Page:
Human rights apply to everyone, not only regardless of national origin, religious or ethnic background, but also irrespective of one’s gender identity and sexual orientation. Persons who are openly or secretly living gender identities or a sexual orientation that differ from standards deemed acceptable by the majority of society, are often subsumed under the acronym LGBTI. This means lesbian, gays, bisexuals, trans* and inter*. Another term is sexual minorities.
In many partner countries of development cooperation LGBTI are being stigmatized by society or discriminated against by state institutions. Some states even impose the death penalty on homosexual behaviour.
Against this backdrop, governmental and non-governmental actors of development cooperation have difficulties supporting organisations dedicated to or run by LGBTI or sexual minorities. This is a major setback for the promotion of social, legal and political change.
Duration: 2011 – 2015
For a period of three years, the German Institute for Human Rights has been conducting analytical research identifying possibilities of government-funded development cooperation to support civil society in advancing human rights related to sexual orientation and gender identity.
Based on field research in two African countries, the Institute will analyse key concerns of LGBTI rights: How do LGBTI groups in the global South and East challenge socially entrenched discrimination? How do they make the international human rights discourse relevant to their local struggles? What strategies do they adopt to work towards legal and social recognition? And last but not least: What kind of donor support and action do they consider necessary and useful?
The now available study shows why development cooperation should further human rights of LGBTI. It illustrates how LGBTI activists are working, the challenges they are facing and their experiences with donors in development cooperation. It also outlines the international and regional human rights frameworks as they relate to sexual orientation and gender identity and reviews the extraterritorial obligations of donor countries in development cooperation. Two human rights instruments are examined – the Universal Periodic Review (UPR) and National Human Rights Institutions (NHRIs) – with a view to how they are useful in promoting HR related to SOGI on the national and local level.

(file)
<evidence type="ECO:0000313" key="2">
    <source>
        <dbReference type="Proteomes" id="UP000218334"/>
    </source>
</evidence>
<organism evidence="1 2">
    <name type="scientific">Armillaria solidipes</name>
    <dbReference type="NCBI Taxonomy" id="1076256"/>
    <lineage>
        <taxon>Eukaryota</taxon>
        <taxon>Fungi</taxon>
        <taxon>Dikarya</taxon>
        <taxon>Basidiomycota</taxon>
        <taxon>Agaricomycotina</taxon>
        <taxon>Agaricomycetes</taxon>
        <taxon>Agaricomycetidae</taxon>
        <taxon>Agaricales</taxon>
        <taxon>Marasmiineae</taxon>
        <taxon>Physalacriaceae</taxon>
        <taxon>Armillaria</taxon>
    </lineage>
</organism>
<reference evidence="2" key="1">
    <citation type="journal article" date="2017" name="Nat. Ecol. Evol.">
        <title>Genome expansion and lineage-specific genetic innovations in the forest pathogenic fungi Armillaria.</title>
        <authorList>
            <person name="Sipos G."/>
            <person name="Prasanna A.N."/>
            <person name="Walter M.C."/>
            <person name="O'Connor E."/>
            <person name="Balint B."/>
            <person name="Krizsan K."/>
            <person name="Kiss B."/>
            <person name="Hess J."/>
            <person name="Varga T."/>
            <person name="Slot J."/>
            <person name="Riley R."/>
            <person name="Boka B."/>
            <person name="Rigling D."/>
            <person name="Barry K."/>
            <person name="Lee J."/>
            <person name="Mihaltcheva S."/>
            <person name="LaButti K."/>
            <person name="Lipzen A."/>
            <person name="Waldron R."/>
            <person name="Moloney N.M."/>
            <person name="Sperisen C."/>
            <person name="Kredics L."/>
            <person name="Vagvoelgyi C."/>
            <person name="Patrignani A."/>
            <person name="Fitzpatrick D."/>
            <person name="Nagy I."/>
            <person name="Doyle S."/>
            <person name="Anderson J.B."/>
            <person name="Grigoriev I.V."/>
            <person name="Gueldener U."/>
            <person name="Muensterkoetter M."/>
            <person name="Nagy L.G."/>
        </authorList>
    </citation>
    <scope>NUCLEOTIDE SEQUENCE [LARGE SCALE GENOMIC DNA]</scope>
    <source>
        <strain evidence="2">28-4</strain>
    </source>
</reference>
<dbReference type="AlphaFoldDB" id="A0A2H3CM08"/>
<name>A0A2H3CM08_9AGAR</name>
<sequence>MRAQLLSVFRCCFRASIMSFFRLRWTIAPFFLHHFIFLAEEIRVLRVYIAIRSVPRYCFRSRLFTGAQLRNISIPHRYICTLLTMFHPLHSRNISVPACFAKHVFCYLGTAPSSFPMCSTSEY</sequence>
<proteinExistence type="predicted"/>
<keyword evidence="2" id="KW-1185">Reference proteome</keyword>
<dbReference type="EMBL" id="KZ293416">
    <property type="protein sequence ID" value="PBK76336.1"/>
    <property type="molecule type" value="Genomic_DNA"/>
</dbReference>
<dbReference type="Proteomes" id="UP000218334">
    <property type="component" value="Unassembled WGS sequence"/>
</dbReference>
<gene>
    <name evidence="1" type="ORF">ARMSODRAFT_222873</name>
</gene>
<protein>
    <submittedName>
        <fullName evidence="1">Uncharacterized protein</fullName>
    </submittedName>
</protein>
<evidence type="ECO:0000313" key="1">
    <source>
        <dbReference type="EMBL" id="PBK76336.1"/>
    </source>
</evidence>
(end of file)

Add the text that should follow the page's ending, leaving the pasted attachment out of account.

The project has been supported and funded by the German foundation Dreilinden gGmbH.
In our cooperation with the GIZ sector programme on human rights we have conceived and elaborated the electronic info-tool "Sexual orientation and gender identity as human rights issues in development cooperation". This tool seeks to motivate development practitioners to consider human rights relating to sexual orientation and gender identity in development cooperation programmes. It introduces the relevant human rights framework, sketches out the situation of lesbians, gay, bisexuals, trans* and inter* (LGBTI) in different regions, and gives examples of how German development cooperation has dealt with human rights relating to sexual orientation and gender identity so far.